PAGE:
The Texicans Hardcover – 1 Oct 2006
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Every character is so wonderfully believable and I loved how they developed during the story. Katrin, so weepy and wet at the beginning, becomes a truly strong frontierswoman able to turn her hand and brain to anything, without her pre-occupied husband Joseph really noticing until the end. I feel she is the defining personality of this story and thought it so clever that the author leaves Joseph until the very end to realise how vital she is in his life and how - in his own selfish way - finds that he probably loves her and cannnot really do without her quiet skills.
I found one intriguing point that none of the Magazine Reviews I saw, mentioned - the absolute lack of this new and awful political correctness that abounds in America. Vida defied current convention in showing the historical truth, that Indians were generally cruel stone-age barbarians and pretty much target practice for the settlers and that not all Texas Rangers were warm and wonderful human beings committed to law and order and acting in such a way Hollywood could always cast them as the goodies. As I read through the truly true feel of this story, I wondered at how long before Vida is facing the wrath of those history revisers who want everything in the past to be beautiful and clear and easy to the eye and ear and Indians to be noble to a man and Texas Rangers all to be like John Wayne and Zachary Scott.
As an Englishman reading an American author I find this most refreshing and I learned a great deal of the true history of Texas and the early United States from this brilliant book.
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I give this book a very high recommendation. The Texicans is unusual in its sympathetic treatment of minorities, and in its thorough treatment of even minor Comanche Indian characters. If there's a character in this novel, they are anything but a "stock" character. One has to keep reading to see whether or not the settlers, which include Negro slaves, an Alsatian immigrant, a Jewish schoolteacher/trapper, and a Mexican woman, make it out of their predicaments.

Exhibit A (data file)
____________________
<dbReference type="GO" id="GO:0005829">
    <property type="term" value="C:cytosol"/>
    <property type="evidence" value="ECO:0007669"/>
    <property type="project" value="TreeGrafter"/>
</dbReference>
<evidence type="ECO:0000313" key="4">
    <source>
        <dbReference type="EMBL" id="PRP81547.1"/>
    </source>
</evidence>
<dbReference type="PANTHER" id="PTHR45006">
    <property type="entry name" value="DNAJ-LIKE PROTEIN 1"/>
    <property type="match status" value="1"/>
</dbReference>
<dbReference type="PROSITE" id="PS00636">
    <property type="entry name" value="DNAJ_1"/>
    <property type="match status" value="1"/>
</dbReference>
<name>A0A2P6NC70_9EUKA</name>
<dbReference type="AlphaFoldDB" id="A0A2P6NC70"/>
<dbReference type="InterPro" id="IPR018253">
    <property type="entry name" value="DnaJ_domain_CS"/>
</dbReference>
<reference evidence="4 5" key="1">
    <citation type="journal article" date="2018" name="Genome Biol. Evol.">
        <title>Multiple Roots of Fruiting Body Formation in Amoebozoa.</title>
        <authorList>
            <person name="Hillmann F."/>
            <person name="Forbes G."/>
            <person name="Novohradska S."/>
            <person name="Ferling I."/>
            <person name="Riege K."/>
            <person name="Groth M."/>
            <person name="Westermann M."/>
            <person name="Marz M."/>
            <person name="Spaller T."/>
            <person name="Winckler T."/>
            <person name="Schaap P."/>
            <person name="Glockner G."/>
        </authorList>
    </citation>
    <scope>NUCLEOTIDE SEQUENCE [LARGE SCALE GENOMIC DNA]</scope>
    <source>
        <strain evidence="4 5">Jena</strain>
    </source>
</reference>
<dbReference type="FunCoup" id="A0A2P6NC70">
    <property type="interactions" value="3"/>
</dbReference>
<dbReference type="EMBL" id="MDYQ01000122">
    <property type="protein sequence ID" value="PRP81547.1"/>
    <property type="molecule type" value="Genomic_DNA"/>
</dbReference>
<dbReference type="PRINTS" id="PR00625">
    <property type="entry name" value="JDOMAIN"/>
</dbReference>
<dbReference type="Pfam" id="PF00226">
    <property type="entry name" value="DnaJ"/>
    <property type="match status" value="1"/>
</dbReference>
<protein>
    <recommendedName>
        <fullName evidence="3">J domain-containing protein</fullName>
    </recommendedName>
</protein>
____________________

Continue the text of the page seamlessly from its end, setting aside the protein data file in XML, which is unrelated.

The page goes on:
Early on, Ms. Vida shows some flashes of dry humor, which makes me think I would enjoy her company. These flashes disappear, however, as the story becomes darker and more complicated. The author is unsparing in her portrayal of both Comanche and Karankawa Indians' depredations in early Texas, and her descriptions are not for the faint of heart. The harsh treatment of runaway slaves is not glossed over, either.
I honestly believe that Ms. Vida has read much of Cormac McCarthy, particularly his works like Blood Meridian. I have no familiarity, either, with McCarthy, but I know that his depiction of the brutality and cruelty of life on the frontier in 1840's Texas probably influenced other writers such as Vida. This is heavy stuff she's taken on.